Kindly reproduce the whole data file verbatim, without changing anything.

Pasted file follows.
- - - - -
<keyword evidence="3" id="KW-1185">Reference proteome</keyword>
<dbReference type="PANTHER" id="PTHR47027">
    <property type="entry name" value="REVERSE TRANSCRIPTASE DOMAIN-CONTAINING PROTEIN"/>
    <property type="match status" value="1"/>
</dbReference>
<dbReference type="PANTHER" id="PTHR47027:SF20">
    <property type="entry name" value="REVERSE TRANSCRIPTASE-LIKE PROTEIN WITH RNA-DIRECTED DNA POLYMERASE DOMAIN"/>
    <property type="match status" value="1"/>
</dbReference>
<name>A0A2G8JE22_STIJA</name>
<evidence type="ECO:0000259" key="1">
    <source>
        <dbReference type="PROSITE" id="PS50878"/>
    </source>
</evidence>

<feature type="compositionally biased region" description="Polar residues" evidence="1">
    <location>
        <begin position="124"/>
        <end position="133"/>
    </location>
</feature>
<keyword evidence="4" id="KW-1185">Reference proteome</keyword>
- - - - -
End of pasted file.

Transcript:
<keyword evidence="3" id="KW-1185">Reference proteome</keyword>
<dbReference type="PANTHER" id="PTHR47027">
    <property type="entry name" value="REVERSE TRANSCRIPTASE DOMAIN-CONTAINING PROTEIN"/>
    <property type="match status" value="1"/>
</dbReference>
<dbReference type="PANTHER" id="PTHR47027:SF20">
    <property type="entry name" value="REVERSE TRANSCRIPTASE-LIKE PROTEIN WITH RNA-DIRECTED DNA POLYMERASE DOMAIN"/>
    <property type="match status" value="1"/>
</dbReference>
<name>A0A2G8JE22_STIJA</name>
<evidence type="ECO:0000259" key="1">
    <source>
        <dbReference type="PROSITE" id="PS50878"/>
    </source>
</evidence>

<feature type="compositionally biased region" description="Polar residues" evidence="1">
    <location>
        <begin position="124"/>
        <end position="133"/>
    </location>
</feature>
<keyword evidence="4" id="KW-1185">Reference proteome</keyword>